IFT Notes for Level I CFA^{®} Program

The money duration of a bond is a measure of the price change in units of the currency in which the bond is denominated, given a change in annual yield to maturity.

Money Duration = AnnModDur x PV_{FULL}

ΔPV_{FULL}≈ -MoneyDur x Δyield

Consider a bond with a par value of $100 million. The current yield to maturity (YTM) is 5% and the full price is $102 per $100 par value. The annual modified duration of this bond is 3. the money duration can be calculated as the annual modified duration (3) multiplied by the full price ($102 million): 3 x $102 million = $306 million. If the YTM rises by 1% (100 bps) from 5% to 6% the decrease in value will be approximately $306 million x 1% = $3.06 million. If the YTM rises by 0.1% (10 bps), the decrease in value will be $306 million x 0.1% = $0.306 million.

An important measure which is related to money duration is the **price value of a basis point** (**PVBP**). The PVBP is an estimate of the change in the full price given a 1 bp change in the yield-to-maturity. The formal equation is given below.

PVBP =

where PV_ and PV_{+} are full prices calculated by decreasing and increasing the YTM by 1 basis point.

A quick way of calculating the price value of a basis point is to take the money duration and multiply by 0.0001. For example, if the money duration of a portfolio is $200,000 the price value of a basis point is $200,000 x 0.0001 = $20. (1 bp = 0.01% = 0.0001)

**Example 13: Calculating money duration of a bond**

A life insurance company holds a USD 1 million (par value) position in a bond that has a modified duration of 6.38. The full price of the bond is 102.32 per 100 of face value.

- Calculate the money duration for the bond.
- Using the money duration, estimate the loss for each 10 bps increase in the yield-to-maturity.

**Solution:**

- First calculate the full price of the bond: $1,000,000 x 102.32% = $1,023,200. The money duration for the bond is: 6.38 × $1,023,200 = $6,528,000.
- 10 bps corresponds to 0.10% = 0.0010. For each 10 bps increase in the yield-to-maturity, the loss is estimated to be: $6,528,000 × 0.0010 = $6,528.02.

** **

**Example 14: Calculating PVBP for a bond**

Consider a $100, five-year bond that pays coupons at a rate of 10% semi-annually. The YTM is 10% and it is priced at par. The modified duration of the bond is 3.81. Calculate the PVBP for the bond.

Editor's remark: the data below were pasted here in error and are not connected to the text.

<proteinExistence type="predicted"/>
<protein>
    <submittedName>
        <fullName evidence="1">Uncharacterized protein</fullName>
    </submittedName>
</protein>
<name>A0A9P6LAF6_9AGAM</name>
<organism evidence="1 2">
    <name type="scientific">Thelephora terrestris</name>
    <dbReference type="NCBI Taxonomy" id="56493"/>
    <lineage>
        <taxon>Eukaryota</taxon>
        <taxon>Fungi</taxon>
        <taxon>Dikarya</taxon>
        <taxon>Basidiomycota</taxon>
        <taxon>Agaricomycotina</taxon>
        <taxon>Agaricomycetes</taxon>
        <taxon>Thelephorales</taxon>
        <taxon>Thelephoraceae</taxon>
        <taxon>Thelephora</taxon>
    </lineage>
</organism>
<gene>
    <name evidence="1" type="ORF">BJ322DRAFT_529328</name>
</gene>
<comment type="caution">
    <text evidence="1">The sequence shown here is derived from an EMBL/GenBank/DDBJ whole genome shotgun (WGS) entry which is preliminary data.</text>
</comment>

**Solution:**

Money duration = $100 x 3.81 = $381.00

PVBP = $381 x 0.0001 = $0.0381

The graph below shows the relationship between bond price and YTM. It shows the convexity for a traditional fixed-rate bond.

*Source: CFA Program Curriculum, Understanding Fixed-Income Risk and Return*

__Interpretation of the diagram__**:**

- Duration assumes there is a linear relationship between the change in a bond’s price and change in YTM. For instance, assume the YTM of a bond is 10% and it is priced at par (100). According to the duration measure, if the YTM increases to 11% the price moves down to a point on the straight line.
- Similarly, the price moves up to a point on the straight line if the YTM decreases.
- The curved line in the above exhibit plots the actual bond prices against YTM. So in reality, the bond prices do not move along a straight line but exhibit a convex relationship.
- For small changes in YTM, the linear approximation is a good representation for change in bond price. That is, the difference between the straight and curved line is not significant.
- In other words, modified duration is a good measure of the price volatility.
- However, for large changes in YTM or when the rate volatility is high, a linear approximation is not accurate and a convexity adjustment is needed
**.**

Here we need to factor in the convexity. The percentage change in the bond’s full price with convexity-adjustment is given by the following equation:

Change in the price of a full bond:

% ΔPV^{FULL }=

Expression in first braces: duration adjustment

Expression in second braces: convexity adjustment

Approximate convexity can be calculated using this formula:

Approx. Convexity =

where:

PV_ and PV_{+} = new full price when YTM is decreased and increased by the same amount

PV_{0 }= original full price

The change in the full price of the bond in units of currency given a change in YTM can be calculated using this formula:

**Convexity is good**

The following exhibit shows the price-yield curves for two bonds with the same YTM, price, and modified duration, and why greater convexity is good for an investor.

__Interpretation of the diagram__:

- Both the bonds have the same tangential line to their price-yield curves.